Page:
The United States exported 13.5 percent less steel in March than it did in March 2015, due largely to the stagnation of the Canadian economy.
U.S. steelmakers exported 775,270 tons of steel in March, about 0.5 percent less than in February, as its largest trade partner bought less steel, according to the American Institute for International Steel.
More than half of U.S. exports in March went to Canada. The United States sent about 400,906 net tons of steel north, or 2.1 percent less than in February and 5.3 percent less than in March 2015. The United States sent 289,544 net tons to Mexico in March, or about 20 percent less than in the same period last year.
“Two key factors for steel exporters in the United States continue to be the health of the Canadian and Mexican economies,” The American Institute for International Steel stated in a press release. “Some analysts are forecasting zero or, even, negative growth for Canada in the second quarter, partly because of the wildfires in Alberta. On the plus side, though, Mexico’s economic growth exceeded expectations during the first quarter, expanding at an annualized rate of 3.2 percent.”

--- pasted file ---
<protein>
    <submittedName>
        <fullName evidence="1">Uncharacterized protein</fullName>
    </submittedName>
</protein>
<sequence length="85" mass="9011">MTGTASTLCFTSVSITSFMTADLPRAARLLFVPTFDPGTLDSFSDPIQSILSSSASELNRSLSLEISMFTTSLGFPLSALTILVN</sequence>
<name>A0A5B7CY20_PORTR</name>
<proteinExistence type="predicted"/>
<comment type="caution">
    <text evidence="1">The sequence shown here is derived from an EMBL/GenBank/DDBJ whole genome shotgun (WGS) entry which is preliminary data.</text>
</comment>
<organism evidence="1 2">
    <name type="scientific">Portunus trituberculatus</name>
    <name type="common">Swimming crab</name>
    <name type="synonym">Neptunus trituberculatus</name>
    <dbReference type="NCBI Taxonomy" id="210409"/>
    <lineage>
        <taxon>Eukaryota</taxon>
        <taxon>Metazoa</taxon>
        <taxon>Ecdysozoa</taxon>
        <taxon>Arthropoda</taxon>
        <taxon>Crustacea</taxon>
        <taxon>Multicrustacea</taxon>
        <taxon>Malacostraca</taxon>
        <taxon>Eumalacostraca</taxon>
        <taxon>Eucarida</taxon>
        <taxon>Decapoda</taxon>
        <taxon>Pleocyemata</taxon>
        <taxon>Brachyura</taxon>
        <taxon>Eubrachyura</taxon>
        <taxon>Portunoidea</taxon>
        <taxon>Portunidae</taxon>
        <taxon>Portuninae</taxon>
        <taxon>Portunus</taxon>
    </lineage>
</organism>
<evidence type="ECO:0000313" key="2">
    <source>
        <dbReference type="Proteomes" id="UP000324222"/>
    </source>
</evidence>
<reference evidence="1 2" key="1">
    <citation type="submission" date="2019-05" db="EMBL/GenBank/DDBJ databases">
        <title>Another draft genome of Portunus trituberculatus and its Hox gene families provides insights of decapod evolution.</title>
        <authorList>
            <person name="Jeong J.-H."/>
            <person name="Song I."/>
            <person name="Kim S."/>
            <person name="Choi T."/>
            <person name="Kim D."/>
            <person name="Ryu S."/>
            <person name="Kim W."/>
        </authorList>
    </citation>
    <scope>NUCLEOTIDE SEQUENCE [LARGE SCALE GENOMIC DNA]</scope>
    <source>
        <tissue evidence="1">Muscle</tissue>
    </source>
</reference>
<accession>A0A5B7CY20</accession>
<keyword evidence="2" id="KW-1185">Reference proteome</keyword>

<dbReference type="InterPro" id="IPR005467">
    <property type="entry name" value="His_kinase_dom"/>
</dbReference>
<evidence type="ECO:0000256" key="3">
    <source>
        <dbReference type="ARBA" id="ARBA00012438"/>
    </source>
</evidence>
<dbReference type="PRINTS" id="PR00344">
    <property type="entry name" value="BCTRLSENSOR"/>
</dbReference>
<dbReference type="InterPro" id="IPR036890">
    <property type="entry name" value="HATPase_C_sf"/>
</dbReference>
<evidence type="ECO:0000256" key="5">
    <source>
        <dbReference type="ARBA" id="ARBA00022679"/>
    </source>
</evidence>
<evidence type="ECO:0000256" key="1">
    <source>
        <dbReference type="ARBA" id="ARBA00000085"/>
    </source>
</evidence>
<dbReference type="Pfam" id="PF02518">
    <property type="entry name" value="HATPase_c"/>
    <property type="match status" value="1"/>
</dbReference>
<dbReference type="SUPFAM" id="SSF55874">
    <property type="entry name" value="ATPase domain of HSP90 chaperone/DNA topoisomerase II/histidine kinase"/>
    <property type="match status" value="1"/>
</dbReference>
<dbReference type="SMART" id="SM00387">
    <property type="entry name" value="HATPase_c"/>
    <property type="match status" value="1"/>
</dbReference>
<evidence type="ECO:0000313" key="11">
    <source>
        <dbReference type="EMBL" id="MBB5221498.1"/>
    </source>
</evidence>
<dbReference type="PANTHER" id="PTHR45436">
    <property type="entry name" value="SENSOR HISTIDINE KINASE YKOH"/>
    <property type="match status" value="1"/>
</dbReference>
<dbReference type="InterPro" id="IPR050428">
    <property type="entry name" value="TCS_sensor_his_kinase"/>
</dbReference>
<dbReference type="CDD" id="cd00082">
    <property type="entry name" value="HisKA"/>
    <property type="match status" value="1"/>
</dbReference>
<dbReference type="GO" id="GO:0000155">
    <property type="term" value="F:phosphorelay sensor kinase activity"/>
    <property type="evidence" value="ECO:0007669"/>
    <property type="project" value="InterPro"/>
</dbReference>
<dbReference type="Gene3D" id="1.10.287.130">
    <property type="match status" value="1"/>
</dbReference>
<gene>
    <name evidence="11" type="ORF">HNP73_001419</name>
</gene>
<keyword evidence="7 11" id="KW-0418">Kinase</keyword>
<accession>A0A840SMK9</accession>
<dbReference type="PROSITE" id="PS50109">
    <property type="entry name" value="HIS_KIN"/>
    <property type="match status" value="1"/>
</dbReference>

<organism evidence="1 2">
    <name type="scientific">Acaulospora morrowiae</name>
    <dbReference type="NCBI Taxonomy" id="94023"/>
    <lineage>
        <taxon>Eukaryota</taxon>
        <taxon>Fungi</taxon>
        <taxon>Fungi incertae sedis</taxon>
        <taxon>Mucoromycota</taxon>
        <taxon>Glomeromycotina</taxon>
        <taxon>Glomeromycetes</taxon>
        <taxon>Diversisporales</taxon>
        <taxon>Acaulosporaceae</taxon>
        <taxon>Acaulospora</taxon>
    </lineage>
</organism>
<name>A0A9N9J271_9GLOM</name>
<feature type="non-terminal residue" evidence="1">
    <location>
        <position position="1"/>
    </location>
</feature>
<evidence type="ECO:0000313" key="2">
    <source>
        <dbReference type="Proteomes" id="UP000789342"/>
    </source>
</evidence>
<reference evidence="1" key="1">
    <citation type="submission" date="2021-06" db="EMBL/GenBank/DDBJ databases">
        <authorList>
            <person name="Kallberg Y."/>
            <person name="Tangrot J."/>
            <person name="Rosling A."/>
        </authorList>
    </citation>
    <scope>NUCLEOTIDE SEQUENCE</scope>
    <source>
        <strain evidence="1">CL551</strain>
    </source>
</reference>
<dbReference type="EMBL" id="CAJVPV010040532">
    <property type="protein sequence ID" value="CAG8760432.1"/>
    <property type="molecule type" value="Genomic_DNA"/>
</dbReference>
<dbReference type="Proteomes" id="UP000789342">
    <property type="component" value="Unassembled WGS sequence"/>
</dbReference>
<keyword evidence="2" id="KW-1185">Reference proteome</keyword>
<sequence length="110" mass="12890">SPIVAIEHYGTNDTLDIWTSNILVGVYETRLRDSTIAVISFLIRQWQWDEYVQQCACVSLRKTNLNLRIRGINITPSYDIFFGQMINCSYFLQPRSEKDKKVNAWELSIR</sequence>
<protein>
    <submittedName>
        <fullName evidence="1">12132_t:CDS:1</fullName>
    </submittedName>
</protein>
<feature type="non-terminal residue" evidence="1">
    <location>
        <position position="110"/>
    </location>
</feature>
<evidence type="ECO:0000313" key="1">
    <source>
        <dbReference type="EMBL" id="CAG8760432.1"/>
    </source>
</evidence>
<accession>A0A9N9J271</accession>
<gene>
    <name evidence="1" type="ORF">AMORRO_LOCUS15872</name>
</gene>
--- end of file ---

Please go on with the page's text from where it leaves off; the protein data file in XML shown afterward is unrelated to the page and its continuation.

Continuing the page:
The U.S. dollar also remains strong, making American-made steel more expensive and less likely to be competitive on price abroad.
Total exports fell to 2.34 million net tons in the first quarter, a 13.5 percent decrease compared to the same period in 2015, according to The American Institute for International Steel. Exports to Canada dropped by 9.6 percent, while shipments to Mexico plunged by 15.9 percent.
Most dramatically, exports to the European Union, historically the third largest international buyer of U.S. steel, fell 48.8 percent.